How to Not End the Year Fatter than You Are Now

Did you know that the average American consumes 4500 calories on Thanksgiving Day? And if you’re like me you gave two different Thanksgiving dinners to attend.  That reminds me – put Pepto-Bismol on the shopping list!

For many of us, the six weeks between Thanksgiving and New Year’s Day become one long excuse to eat and drink to our heart’s content  I’ve taken that to the Nth degree and have been on the 12 month plan.  Not my  best idea.  Time to make some changes.

Holiday parties and gatherings with family and friends can take a toll on our willpower and our waistlines which is why millions of us pledge to go on a diet come January 1st. Here are some tips to make the holidays less weighty, and perhaps start the new year with a few less pounds to lose.

  1. Exercise. Not only is exercise a great way to burn off a lot of those extra calories you’ll be consuming, but it’s also a great stress reliever. Have a houseload of guests? Too many obligations and not enough time to get it all done? Take a break and take a walk, each and every day.
  2. Eat before you go out. Lots of us think that by not eating before we go out, we’re saving calories that we can use up while we’re out. Makes sense but often, we eat more than we normally would because we’re starving. Have a healthy meal, or even an apple and a glass of water before you go out and you’ll likely eat less later.
  3. Adapt old traditions. Make the traditions you’ve always enjoyed healthier.  Here’s an idea: use those cookie cutters to make fun holiday shapes out of cheese instead of cookie dough.
  4. Start new traditions. How about a healthy recipe exchange amongst your friends and family?  Everyone can bring their favorite healthy dish and written copies of the recipe to taste and share.
  5. Listen to you. If you feel stressed out and want to leave a party or get away from your family and friends for a bit, do it. Don’t force yourself to be uncomfortable, neither you nor any-one around you will have any fun.
  6. Remember what’s important. We all wish we were thinner and that our houses were cleaner, but that’s not why we get together with family and friends and it shouldn’t diminish our enjoyment of these social events. If you’re going out, don’t obsess over how you look; no one else will notice that you’re less than perfect. If you’re having people over, don’t frantically clean if you don’t have the time (except the toilet – that must be done, especially of you have a four-year-old with less-than-perfect aim). The point is to spend time with the people you care about, celebrate life and have fun.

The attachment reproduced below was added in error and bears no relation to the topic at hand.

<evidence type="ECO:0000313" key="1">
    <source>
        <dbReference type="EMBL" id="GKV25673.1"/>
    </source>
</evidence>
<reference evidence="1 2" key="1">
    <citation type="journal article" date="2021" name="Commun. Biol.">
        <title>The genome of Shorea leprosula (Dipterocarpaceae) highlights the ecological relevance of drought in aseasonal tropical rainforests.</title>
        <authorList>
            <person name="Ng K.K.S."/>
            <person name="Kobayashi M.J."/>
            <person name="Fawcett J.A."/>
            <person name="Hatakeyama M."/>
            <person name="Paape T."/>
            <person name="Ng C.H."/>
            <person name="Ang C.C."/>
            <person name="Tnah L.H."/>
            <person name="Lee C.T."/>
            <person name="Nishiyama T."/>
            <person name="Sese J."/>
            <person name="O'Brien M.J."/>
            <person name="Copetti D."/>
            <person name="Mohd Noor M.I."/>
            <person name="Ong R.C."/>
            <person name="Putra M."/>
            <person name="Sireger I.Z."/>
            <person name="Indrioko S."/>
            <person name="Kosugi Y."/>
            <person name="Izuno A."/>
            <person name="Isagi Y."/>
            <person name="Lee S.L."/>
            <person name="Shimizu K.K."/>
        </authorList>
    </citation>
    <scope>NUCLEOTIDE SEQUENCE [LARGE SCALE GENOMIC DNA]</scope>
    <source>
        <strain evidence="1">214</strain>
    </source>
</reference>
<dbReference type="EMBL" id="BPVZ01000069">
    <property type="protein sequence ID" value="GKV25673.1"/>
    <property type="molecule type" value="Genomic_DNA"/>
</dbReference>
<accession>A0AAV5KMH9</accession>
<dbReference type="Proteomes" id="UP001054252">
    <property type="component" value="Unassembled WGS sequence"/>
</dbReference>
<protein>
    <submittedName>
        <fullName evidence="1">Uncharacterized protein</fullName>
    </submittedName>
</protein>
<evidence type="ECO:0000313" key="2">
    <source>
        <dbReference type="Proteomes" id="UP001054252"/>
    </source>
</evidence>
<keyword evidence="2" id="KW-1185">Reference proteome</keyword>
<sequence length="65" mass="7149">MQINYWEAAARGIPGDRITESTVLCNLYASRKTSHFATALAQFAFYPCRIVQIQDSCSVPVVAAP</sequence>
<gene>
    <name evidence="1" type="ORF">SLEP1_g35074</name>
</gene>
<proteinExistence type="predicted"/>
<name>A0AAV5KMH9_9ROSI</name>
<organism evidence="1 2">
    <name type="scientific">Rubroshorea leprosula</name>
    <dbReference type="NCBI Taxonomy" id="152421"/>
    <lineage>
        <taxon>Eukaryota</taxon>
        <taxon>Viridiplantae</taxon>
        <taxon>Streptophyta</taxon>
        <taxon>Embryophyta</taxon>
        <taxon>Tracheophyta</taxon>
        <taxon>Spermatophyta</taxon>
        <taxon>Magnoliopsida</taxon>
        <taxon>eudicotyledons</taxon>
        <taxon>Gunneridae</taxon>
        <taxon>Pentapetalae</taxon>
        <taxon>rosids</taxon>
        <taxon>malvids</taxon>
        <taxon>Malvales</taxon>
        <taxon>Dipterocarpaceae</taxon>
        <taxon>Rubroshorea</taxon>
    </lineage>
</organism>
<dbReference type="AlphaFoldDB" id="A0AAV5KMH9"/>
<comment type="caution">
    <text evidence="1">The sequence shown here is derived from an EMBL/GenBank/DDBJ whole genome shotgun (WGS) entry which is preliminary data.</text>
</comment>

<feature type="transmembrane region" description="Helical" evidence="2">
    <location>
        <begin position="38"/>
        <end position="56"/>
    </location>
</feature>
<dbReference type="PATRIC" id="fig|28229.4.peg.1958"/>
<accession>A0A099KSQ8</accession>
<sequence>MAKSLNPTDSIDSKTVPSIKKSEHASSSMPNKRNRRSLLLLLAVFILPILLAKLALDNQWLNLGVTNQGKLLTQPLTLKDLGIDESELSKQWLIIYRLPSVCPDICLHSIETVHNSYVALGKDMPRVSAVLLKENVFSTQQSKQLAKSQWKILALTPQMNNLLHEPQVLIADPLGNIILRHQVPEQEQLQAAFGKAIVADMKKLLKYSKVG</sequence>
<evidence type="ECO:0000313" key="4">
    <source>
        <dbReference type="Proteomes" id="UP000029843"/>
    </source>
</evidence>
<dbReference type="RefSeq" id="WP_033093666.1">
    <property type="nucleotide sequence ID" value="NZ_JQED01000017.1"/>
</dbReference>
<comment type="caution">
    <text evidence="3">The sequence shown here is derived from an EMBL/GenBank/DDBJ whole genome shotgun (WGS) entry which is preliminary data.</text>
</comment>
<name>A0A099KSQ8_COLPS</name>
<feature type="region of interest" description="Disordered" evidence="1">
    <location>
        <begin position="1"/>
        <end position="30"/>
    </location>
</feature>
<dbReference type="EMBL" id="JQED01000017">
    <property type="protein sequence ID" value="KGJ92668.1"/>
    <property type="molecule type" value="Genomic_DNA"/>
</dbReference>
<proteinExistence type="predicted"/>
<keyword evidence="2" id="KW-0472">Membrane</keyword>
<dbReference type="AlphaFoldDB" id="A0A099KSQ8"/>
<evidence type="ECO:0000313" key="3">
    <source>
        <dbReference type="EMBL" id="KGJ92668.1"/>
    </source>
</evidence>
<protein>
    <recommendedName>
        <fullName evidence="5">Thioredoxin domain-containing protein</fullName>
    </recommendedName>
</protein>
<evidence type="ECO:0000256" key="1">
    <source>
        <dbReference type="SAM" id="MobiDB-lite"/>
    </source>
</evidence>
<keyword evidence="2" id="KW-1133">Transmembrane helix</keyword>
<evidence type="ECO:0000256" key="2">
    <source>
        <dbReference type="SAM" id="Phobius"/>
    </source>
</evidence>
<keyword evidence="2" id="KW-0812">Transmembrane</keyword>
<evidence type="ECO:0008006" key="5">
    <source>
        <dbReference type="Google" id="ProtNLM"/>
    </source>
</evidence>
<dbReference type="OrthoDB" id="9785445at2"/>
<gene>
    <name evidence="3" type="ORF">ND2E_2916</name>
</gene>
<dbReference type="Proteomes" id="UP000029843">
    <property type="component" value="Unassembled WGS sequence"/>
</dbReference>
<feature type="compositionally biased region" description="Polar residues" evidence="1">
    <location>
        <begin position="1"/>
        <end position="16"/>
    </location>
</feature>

Adapted from an article in Husband’s company newsletter.   Some are theirs as I found them, some of theirs I changed, and  some are all mine.  Please don’t sue me.

Water Pistols and Mimosas

I love traditions. Holiday traditions like decorating the tree to the soothing sounds of Frank Sinatra, birthday traditions like allowing the birthday person to dictate the day’s menu, wedding traditions like wearing your Mom’s necklace – they all make my heart happy. It’s a sense of being part of something bigger than yourself, being a blip on a timeline that started long ago, instead of being the beginning and the end. It’s knowing that others before me have had the same fun I’m having.

Son is only three and though he’s in preschool it’s only two days a week, and it’s not on a school year calendar. Once he is on a somewhat regular calendar I want to start some new school traditions, and I’m going to use my sister’s traditions as a starting off point…

The other night I was on the phone with her and she told me this great story. Every year on the last day of school the Moms in her neighborhood meet the bus with water pistols in hand and promptly start a water fight with the kids as they are getting off the bus. Everyone then heads over to the pool for a School’s Out! Party, and summer has officially begun.

I just love that. They’ve been doing it since he started school, and it’s become something everyone really looks forward to.

This year, though, my nephew tried to prepare. My sister had said nothing about the last day of school plans, but it seems my nephew remembered on his own. The day before he told my sister, “Mom, I’m just going to ride my bike over to the bus stop and come right back. I don’t want you to worry about it.” When she questioned him further he added, very nonchalantly, “I’m just going for a ride with my water pistol, but if I forget to bring it back I don’t want you to worry about it.”

Uh huh.

Later that night he laid out his clothes for the next day and instead of underwear he laid out a swimsuit. “Don’t worry about that, Mom. I just feel like wearing one. Just forget it.”

The next day the Moms were waiting, the water fight was on and the pool party was a blast! Terrific memories were made for each and every kid, and each and every Mom.

The kids aren’t the only ones to have school traditions. Come fall, when it’s time to go back to school after a long, activity-filled summer, my sister will do her yearly tradition to mark the beginning of the school year.

Every year on the first day of school she walks my nephew to the bus and sees him on his way. Then she goes home, takes out the orange juice and the champagne and waits for the other Moms in the neighborhood to arrive for their very own Back to School party.

Isn’t that great? I love it.

I want to have some of our own traditions, too, and I’m sure they’ll develop naturally.

Traditions help mark special days in our lives. What are some of your favorite traditions – back to school or otherwise?

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